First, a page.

10 Films Where Ballet and Horror Dance Together

9. The Marsupials: The Howling III (1987)

The majority of the films featured in this list have ballet at their very heart, but dance is only tangential to the straight-to-video third instalment of this 80s werewolf series. While Joe Dante’s original The Howling still stands up as a straight horror (released in 1981 – the same year as An American Werewolf in London), the Gremlins director moved on to bigger things and, by the time the third film in the series landed, it had descended into camp parody.

Despite its rather ungenerous IMDB rating, The Marsupials: The Howling III was relatively well received at the time – or, at least, critics for the likes of The New York Times certainly didn’t sink their teeth in.

The plot is… unimportant – this is a comedy werewolf film. And it’s hard to quite distinguish a reason why one of the lycanthropes also happens to be a prima ballerina. But it does give the opportunity for the director to put together one of the film’s more eye-catching set pieces, as an afflicted Russian dancer rehearses “Swan Lake”. She certainly transforms herself for the part, but exchanges a beak and feathers for fangs and fur as her very literal metamorphosis plays out on stage to the terror of the troop.

10. Chitty Chitty Bang Bang (1968)

A generation of Baby Boomers will forever have the image of Chitty Chitty Bang Bang’s Child Catcher branded into the darkest recesses of their hippocampi. He is the prancing pied piper, whose promises of free lollipops, treacle tarts and cream puffs lure the children of Vulgaria into his barred carriage.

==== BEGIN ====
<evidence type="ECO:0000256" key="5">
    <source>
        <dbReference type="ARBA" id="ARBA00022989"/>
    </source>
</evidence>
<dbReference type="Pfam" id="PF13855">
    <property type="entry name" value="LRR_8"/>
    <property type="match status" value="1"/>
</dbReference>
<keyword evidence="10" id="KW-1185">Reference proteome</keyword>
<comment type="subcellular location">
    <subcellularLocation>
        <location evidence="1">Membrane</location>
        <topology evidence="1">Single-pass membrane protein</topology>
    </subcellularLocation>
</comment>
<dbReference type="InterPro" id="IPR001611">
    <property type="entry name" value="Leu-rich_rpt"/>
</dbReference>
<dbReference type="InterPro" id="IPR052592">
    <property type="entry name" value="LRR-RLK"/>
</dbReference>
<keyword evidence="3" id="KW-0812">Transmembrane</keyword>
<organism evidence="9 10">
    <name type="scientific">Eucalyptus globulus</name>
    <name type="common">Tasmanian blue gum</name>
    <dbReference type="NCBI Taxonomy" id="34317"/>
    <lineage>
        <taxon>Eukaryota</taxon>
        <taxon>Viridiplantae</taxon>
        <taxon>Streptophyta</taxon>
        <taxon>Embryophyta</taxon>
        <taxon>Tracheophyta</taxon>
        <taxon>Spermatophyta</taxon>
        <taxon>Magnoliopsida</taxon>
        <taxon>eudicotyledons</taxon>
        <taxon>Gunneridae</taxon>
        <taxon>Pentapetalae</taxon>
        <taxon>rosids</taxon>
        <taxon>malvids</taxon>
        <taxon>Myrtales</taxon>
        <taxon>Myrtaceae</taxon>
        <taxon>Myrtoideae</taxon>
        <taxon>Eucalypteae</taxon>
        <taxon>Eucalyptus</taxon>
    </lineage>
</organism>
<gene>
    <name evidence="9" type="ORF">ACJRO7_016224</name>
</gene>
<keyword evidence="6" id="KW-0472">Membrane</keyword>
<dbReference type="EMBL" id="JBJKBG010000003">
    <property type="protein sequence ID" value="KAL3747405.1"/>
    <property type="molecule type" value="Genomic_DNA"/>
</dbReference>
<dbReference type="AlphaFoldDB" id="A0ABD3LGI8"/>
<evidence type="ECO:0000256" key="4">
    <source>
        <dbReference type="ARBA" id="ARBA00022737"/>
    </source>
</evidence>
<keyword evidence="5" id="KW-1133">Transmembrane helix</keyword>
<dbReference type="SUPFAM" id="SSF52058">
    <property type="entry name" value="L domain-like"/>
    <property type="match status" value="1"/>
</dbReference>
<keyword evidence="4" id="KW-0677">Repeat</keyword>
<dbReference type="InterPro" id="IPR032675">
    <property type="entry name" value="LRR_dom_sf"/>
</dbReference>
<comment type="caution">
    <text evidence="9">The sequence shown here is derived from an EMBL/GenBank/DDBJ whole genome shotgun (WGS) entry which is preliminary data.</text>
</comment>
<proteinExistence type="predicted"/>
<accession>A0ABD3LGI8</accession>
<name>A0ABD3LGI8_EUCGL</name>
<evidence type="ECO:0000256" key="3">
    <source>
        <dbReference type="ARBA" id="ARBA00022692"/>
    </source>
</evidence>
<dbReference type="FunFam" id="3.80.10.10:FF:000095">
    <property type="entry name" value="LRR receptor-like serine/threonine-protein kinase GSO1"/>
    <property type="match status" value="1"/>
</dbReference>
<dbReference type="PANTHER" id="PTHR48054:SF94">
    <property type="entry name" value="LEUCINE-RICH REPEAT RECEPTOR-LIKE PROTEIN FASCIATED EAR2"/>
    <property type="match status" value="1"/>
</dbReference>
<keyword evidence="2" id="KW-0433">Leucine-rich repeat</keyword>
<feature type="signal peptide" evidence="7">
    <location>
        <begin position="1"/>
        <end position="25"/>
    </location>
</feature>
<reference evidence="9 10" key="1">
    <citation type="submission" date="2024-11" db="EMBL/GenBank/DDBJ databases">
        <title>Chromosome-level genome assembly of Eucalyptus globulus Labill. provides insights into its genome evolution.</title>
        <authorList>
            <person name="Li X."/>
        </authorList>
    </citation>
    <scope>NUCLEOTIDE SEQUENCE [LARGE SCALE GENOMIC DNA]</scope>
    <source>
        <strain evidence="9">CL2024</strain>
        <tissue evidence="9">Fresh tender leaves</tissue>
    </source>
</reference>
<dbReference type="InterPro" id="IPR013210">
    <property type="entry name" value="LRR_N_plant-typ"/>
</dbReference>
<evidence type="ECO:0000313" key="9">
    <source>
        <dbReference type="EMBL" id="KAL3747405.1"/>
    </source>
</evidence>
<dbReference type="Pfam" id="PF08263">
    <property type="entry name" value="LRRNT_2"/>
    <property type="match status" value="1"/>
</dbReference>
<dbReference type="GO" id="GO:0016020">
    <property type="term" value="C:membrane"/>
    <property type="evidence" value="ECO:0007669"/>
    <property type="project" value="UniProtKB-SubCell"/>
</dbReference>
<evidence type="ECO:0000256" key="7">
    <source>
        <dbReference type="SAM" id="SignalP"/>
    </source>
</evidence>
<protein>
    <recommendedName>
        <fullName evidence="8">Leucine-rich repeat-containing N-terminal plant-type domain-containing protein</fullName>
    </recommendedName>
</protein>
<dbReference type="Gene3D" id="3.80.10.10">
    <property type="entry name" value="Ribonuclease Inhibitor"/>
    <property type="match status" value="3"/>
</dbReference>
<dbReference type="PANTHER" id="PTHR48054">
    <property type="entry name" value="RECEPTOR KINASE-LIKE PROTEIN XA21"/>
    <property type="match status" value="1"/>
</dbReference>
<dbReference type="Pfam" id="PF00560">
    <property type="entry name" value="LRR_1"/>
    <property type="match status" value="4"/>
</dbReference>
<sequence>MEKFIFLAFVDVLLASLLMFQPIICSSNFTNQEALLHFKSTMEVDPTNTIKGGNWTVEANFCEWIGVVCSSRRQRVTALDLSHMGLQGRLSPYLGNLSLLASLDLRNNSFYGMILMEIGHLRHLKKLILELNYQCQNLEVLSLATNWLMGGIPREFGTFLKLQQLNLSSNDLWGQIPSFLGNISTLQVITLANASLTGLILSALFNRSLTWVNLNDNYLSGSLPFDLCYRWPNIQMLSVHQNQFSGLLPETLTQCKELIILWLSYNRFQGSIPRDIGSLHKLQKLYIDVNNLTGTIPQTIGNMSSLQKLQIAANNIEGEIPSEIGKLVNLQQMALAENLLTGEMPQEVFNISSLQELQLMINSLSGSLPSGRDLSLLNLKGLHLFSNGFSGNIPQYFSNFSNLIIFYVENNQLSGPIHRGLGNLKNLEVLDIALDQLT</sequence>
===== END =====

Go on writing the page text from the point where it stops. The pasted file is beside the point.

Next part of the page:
It’s one of cinema’s less obscure morsels of trivia that Robert Helpmann – who so sinisterly embodied the Child Catcher – was already a ballet veteran of 40 years, having trained under the great Anna Pavlova in his teens. And, on screen, he played roles as a dancer in the likes of Powell and Pressburger’s The Tales of Hoffmann and, yep, The Red Shoes.

It may not be as overtly horrifying as a little girl in a ballerina dress covered in blood, but Helpmann’s mastery converts the potentially camp into the predatorily creepy. Showing once again that horror can be just as effective when it’s subtly preying on the innate fears of its viewer, as it is about jump scares and Cronenbergian body horror.

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The audience numbers flocking to see Abigail is yet another demonstration of the perfectly poised pas de deux that exists between ballet and horror. Are there any movies or moments that are notably absent from this list? Or any we’ve included that aren’t fit to lace the ballet pumps of the others? Tell us your thoughts in the comments, and be sure to follow @thefilmagazine on Facebook and X (Twitter) for more insightful movie lists.

Written by Adam Marshall

You can support Adam Marshall at adammarshallonline.com.

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